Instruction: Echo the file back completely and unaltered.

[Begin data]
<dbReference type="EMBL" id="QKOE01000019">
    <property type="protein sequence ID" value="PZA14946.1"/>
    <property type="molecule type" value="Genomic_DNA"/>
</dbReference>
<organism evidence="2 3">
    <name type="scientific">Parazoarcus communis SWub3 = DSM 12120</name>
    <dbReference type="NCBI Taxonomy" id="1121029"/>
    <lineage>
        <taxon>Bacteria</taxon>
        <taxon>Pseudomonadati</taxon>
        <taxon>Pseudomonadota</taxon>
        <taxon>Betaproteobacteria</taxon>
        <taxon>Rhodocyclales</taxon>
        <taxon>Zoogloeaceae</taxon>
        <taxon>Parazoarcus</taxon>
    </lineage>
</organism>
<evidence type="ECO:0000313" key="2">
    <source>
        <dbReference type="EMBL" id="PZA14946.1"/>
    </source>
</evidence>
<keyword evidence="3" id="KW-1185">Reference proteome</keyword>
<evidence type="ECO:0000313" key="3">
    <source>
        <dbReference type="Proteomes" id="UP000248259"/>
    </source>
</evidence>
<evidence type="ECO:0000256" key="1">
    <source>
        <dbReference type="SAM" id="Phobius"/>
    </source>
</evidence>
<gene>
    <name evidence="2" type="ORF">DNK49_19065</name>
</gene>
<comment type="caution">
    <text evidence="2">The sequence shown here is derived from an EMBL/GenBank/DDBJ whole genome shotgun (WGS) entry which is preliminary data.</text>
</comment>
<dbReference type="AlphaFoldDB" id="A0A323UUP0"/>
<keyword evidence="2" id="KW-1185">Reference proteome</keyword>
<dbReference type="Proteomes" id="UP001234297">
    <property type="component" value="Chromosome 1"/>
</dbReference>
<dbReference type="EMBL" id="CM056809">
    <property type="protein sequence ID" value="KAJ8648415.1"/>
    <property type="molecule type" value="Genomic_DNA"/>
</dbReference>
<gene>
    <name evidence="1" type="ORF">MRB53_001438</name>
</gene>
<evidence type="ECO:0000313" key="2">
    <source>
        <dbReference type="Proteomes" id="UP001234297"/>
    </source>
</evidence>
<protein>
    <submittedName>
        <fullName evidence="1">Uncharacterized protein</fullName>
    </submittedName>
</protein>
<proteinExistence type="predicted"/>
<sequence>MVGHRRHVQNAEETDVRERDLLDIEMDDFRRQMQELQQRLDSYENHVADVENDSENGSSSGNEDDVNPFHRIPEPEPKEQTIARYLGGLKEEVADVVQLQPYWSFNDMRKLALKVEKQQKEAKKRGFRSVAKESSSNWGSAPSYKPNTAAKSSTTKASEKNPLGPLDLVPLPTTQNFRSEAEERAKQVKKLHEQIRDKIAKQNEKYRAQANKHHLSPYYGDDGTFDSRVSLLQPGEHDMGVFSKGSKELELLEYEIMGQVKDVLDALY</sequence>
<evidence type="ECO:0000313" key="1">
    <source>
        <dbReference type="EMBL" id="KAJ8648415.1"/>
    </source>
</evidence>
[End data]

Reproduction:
<dbReference type="EMBL" id="QKOE01000019">
    <property type="protein sequence ID" value="PZA14946.1"/>
    <property type="molecule type" value="Genomic_DNA"/>
</dbReference>
<organism evidence="2 3">
    <name type="scientific">Parazoarcus communis SWub3 = DSM 12120</name>
    <dbReference type="NCBI Taxonomy" id="1121029"/>
    <lineage>
        <taxon>Bacteria</taxon>
        <taxon>Pseudomonadati</taxon>
        <taxon>Pseudomonadota</taxon>
        <taxon>Betaproteobacteria</taxon>
        <taxon>Rhodocyclales</taxon>
        <taxon>Zoogloeaceae</taxon>
        <taxon>Parazoarcus</taxon>
    </lineage>
</organism>
<evidence type="ECO:0000313" key="2">
    <source>
        <dbReference type="EMBL" id="PZA14946.1"/>
    </source>
</evidence>
<keyword evidence="3" id="KW-1185">Reference proteome</keyword>
<evidence type="ECO:0000313" key="3">
    <source>
        <dbReference type="Proteomes" id="UP000248259"/>
    </source>
</evidence>
<evidence type="ECO:0000256" key="1">
    <source>
        <dbReference type="SAM" id="Phobius"/>
    </source>
</evidence>
<gene>
    <name evidence="2" type="ORF">DNK49_19065</name>
</gene>
<comment type="caution">
    <text evidence="2">The sequence shown here is derived from an EMBL/GenBank/DDBJ whole genome shotgun (WGS) entry which is preliminary data.</text>
</comment>
<dbReference type="AlphaFoldDB" id="A0A323UUP0"/>
<keyword evidence="2" id="KW-1185">Reference proteome</keyword>
<dbReference type="Proteomes" id="UP001234297">
    <property type="component" value="Chromosome 1"/>
</dbReference>
<dbReference type="EMBL" id="CM056809">
    <property type="protein sequence ID" value="KAJ8648415.1"/>
    <property type="molecule type" value="Genomic_DNA"/>
</dbReference>
<gene>
    <name evidence="1" type="ORF">MRB53_001438</name>
</gene>
<evidence type="ECO:0000313" key="2">
    <source>
        <dbReference type="Proteomes" id="UP001234297"/>
    </source>
</evidence>
<protein>
    <submittedName>
        <fullName evidence="1">Uncharacterized protein</fullName>
    </submittedName>
</protein>
<proteinExistence type="predicted"/>
<sequence>MVGHRRHVQNAEETDVRERDLLDIEMDDFRRQMQELQQRLDSYENHVADVENDSENGSSSGNEDDVNPFHRIPEPEPKEQTIARYLGGLKEEVADVVQLQPYWSFNDMRKLALKVEKQQKEAKKRGFRSVAKESSSNWGSAPSYKPNTAAKSSTTKASEKNPLGPLDLVPLPTTQNFRSEAEERAKQVKKLHEQIRDKIAKQNEKYRAQANKHHLSPYYGDDGTFDSRVSLLQPGEHDMGVFSKGSKELELLEYEIMGQVKDVLDALY</sequence>
<evidence type="ECO:0000313" key="1">
    <source>
        <dbReference type="EMBL" id="KAJ8648415.1"/>
    </source>
</evidence>